The Tello features a camera that produces 5MP images and 720p 30 FPS videos with electronic stabilization. It connects wirelessly through the Tello app, available for iOS and Android. There you can program Tello using Scratch 3.0 developed by MIT to perform flips or other maneuvers. And this functionality becomes a standout amongst the crowd, as it encourages pilots to develop their programming and coding skills. And it’s a key reason Tello is a hit amongst the STEM crowd. Even so, it’s a capable flier too. Not only can it perform flips and stunts like rivals, but it also hits a top speed of 18 mph, great to up the adrenaline and flying outdoors. Other features include intelligent flight modes, VR compatibility, one-key take-off, vision positioning, and propeller guards.

Overall, the Ryze Tech Tello is a powerful all-rounder with added educational value, something surely missing from the competition. And it’s an excellent means to get started, and an affordable one at that.

 

 

Micro Drones Buyers Guide

There are many factors to consider when looking at micro drones. Many of which are the same factors as larger, more professional-level drones. Let’s cover each now.

Mini vs. Micro Drones

The main difference between a mini and micro device is their size, which determines much of their design and feature set. And this subdivision was first popularized by Tiny Whoop, with their Nano range. Mini devices are pocket-sized and generally have 3-inch or larger propellers, with a frame ranging from 100-150mm, and weigh closer to 250g. Micro devices, however, are palm-sized and have smaller propellers, with a frame from 50-75mm, and weigh closer to 100g.

With this configuration, they’re ideally suited for flying indoors. And you’ll have far more flexibility in doing so than flying with a mini drone. But, the downside is that they’re too lightweight for flying outdoors, especially against the wind. And their smaller size means less room for powerful motors, batteries, and, often, a camera. Even so, they have several advantages. Namely, their smaller rotors mean fewer chances of harm or damage during a crash. They’re also much easier to fly, given their simplistic design, and easier to replace, if need be.

Age

You also want to factor in your child’s age if you purchase the device as a gift. Most manufacturers in this space target their models at ages 14 and up. And that age rating is referring to unsupervised flying. But, younger kids, say ages four and up, can fly these devices with a bit of practice and supervision.

Frame Material

You can find these devices using either metal and plastic frames. And the material used will largely determine their durability and likelihood to survive impacts. Most would suggest opting for devices with metal frames, when possible, as they’re more resistant to damages during a crash. But, most of the budget options in this space use plastic frames, as they’re more affordable. But, beware. They may crack during a collision and cause irreparable damage. And that’s the trade-off.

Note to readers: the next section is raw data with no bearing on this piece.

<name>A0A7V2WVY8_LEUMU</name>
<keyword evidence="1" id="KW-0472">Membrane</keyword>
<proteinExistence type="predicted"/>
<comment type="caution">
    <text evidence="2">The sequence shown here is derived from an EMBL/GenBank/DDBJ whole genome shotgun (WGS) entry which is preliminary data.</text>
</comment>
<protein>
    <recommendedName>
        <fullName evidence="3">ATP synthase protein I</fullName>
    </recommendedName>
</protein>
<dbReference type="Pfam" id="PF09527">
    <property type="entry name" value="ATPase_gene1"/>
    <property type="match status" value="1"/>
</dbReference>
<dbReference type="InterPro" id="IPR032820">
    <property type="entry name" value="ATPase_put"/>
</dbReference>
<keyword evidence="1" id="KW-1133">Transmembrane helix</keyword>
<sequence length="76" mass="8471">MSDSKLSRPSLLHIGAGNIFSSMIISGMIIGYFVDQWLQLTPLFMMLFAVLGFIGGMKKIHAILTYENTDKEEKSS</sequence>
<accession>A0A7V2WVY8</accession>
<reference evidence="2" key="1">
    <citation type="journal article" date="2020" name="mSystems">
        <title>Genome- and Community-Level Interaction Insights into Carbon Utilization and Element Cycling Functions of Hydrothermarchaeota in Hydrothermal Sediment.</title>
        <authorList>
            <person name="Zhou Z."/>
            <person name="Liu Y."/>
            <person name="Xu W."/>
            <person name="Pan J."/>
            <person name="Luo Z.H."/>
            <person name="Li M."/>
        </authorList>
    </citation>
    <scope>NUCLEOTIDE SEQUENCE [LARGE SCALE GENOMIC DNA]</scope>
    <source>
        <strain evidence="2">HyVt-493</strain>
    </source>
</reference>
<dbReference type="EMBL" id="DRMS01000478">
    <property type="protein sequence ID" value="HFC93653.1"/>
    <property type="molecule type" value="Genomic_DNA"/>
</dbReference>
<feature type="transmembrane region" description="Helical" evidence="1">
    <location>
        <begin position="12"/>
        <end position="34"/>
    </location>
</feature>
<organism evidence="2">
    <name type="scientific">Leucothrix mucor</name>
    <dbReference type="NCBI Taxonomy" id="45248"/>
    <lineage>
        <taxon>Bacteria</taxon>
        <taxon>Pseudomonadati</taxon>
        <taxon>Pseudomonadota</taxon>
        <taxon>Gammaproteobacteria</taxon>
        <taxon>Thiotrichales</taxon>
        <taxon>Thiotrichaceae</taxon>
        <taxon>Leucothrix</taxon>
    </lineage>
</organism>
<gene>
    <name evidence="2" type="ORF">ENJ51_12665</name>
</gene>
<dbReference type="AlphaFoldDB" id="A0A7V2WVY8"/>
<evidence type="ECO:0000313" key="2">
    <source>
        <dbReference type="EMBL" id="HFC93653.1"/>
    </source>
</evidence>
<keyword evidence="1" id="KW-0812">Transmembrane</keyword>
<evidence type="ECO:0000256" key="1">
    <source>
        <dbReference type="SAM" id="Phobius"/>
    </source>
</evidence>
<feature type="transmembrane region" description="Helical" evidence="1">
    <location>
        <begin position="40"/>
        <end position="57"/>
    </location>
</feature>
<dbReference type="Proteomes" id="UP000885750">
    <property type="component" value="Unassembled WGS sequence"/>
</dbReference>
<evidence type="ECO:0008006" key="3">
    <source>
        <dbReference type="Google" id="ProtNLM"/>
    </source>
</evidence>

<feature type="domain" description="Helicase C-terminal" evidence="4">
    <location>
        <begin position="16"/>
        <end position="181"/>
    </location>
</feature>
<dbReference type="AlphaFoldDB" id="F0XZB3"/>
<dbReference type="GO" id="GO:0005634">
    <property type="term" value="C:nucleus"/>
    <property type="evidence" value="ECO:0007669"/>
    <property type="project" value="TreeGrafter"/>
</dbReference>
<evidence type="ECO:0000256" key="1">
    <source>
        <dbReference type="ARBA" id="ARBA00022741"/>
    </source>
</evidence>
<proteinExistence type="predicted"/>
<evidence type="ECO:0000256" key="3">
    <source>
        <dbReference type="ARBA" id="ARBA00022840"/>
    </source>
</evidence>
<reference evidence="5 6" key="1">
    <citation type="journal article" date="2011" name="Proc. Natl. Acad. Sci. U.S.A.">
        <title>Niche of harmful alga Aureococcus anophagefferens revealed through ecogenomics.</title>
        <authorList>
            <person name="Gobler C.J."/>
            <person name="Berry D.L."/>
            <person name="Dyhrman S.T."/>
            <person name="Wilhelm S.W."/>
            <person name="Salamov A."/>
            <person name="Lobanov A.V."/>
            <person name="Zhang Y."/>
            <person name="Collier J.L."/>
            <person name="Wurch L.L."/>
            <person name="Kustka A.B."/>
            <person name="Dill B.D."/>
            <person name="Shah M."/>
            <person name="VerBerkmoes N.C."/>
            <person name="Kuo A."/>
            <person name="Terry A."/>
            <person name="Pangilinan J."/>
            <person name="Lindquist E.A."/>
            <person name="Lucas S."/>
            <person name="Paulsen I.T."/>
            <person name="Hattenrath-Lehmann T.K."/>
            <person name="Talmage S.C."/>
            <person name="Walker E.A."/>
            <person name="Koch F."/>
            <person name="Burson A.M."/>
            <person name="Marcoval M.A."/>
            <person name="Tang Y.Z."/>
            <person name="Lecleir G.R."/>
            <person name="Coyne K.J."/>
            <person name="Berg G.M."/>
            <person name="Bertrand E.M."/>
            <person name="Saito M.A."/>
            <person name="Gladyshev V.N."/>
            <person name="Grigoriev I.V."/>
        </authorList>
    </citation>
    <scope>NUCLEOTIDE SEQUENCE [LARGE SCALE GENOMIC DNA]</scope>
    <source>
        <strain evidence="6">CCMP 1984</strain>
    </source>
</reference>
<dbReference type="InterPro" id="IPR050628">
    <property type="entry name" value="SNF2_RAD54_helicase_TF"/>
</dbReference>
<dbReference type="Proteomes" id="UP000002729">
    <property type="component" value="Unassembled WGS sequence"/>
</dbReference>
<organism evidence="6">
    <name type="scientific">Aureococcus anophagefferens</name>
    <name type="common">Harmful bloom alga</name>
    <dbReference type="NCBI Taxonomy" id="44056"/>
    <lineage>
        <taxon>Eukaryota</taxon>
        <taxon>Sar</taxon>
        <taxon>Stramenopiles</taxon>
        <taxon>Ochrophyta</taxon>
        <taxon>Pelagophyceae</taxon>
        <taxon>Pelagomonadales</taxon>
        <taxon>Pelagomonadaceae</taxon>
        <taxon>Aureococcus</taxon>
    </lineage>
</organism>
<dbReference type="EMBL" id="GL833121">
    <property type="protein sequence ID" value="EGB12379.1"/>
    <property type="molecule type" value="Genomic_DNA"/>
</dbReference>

Durability

The durability of these products is a combination of their shape, frame material, and the design of the rotors. And these devices will likely take many impacts over their lifespan since most lack advanced GPS functionality. So durability is key. Unfortunately, the quality control in this regard varies substantially. So it’s a good idea to look for devices with a low-profile design and ample structural support around the edges. Or, at a minimum, investigate reviews beforehand.

Propeller Guards

These are a helpful accessory that’ll help stave off damages. Some manufacturers include a complete set of them with purchase. But, if they don’t, it’s wise to purchase a set, as they’ll help soak up damages during impact and protect the motors, significantly improving the long-term durability. They’ll also make the device safer and help prevent any injuries.

Battery Life & Flight time

Most of these devices only offer a battery life ready for 5-10 minutes of flight, even less so if you do stunts. So look for options with rechargeable batteries via USB, or even better, fully interchangeable batteries. But, considering the average recharging time is 30 minutes, getting a spare is wise.

Control Range

Most of these devices offer a maximum control range between 30-60m (100-200 ft). And this range is sufficient for most indoor locations. But, if you have a huge space, such as a hall or ballroom, then the range here will become a limitation. So if that’s an area you’ll find it frequently in, it’s wise to look for a device with a larger range.

Replacement Parts

You may also want to look for devices with replacement parts so you can quickly change out damages to avoid replacing the entire unit itself. But not every manufacturer in this space offers replacement parts, as some components are fundamental to the design itself. And those parts won’t be directly replaceable. Even so, you can also find additional propellers and guards for most products. And those are likely the parts that’ll take the most damages.

Camera Setup

You can find some devices offering a built-in camera to capture the experience. Granted, it’s not a feature common to all products in this space. But, if you’re interested in recording the flight or flying with a first-person view, then opting for models with a built-in camera is best. Just know models with a camera will have lower flight times than those without them since they increase the power load and add extra weight. And they will only offer modest photo and video abilities.

Controller

Most manufacturers ship these devices with an included controller. But, you can find some models that are handled using a smartphone. While smartphone controllers are more convenient, they don’t offer long transmission ranges. And that could be a problem when flying in a large space with pillars or other enormous obstacles. Thankfully, dedicated controllers don’t suffer from signal loss as easily, and they also have direct analog feedback. They’re also the standard across professional drones, which would make the transition to these products easier. So it’s something to consider.

Beginner flight modes

You can find many of these devices with beginner-friendly flight modes like altitude hold and a headless mode. Altitude hold ensures the drone remains stable in the air and prevents it from sporadically changing altitude. The headless mode simplifies the control layout and removes the inverted control scheme when piloting back towards the controller. Both of these are great options to make flying the drone easier for new pilots. And it’s a good idea to ensure the device you’re considering has these options.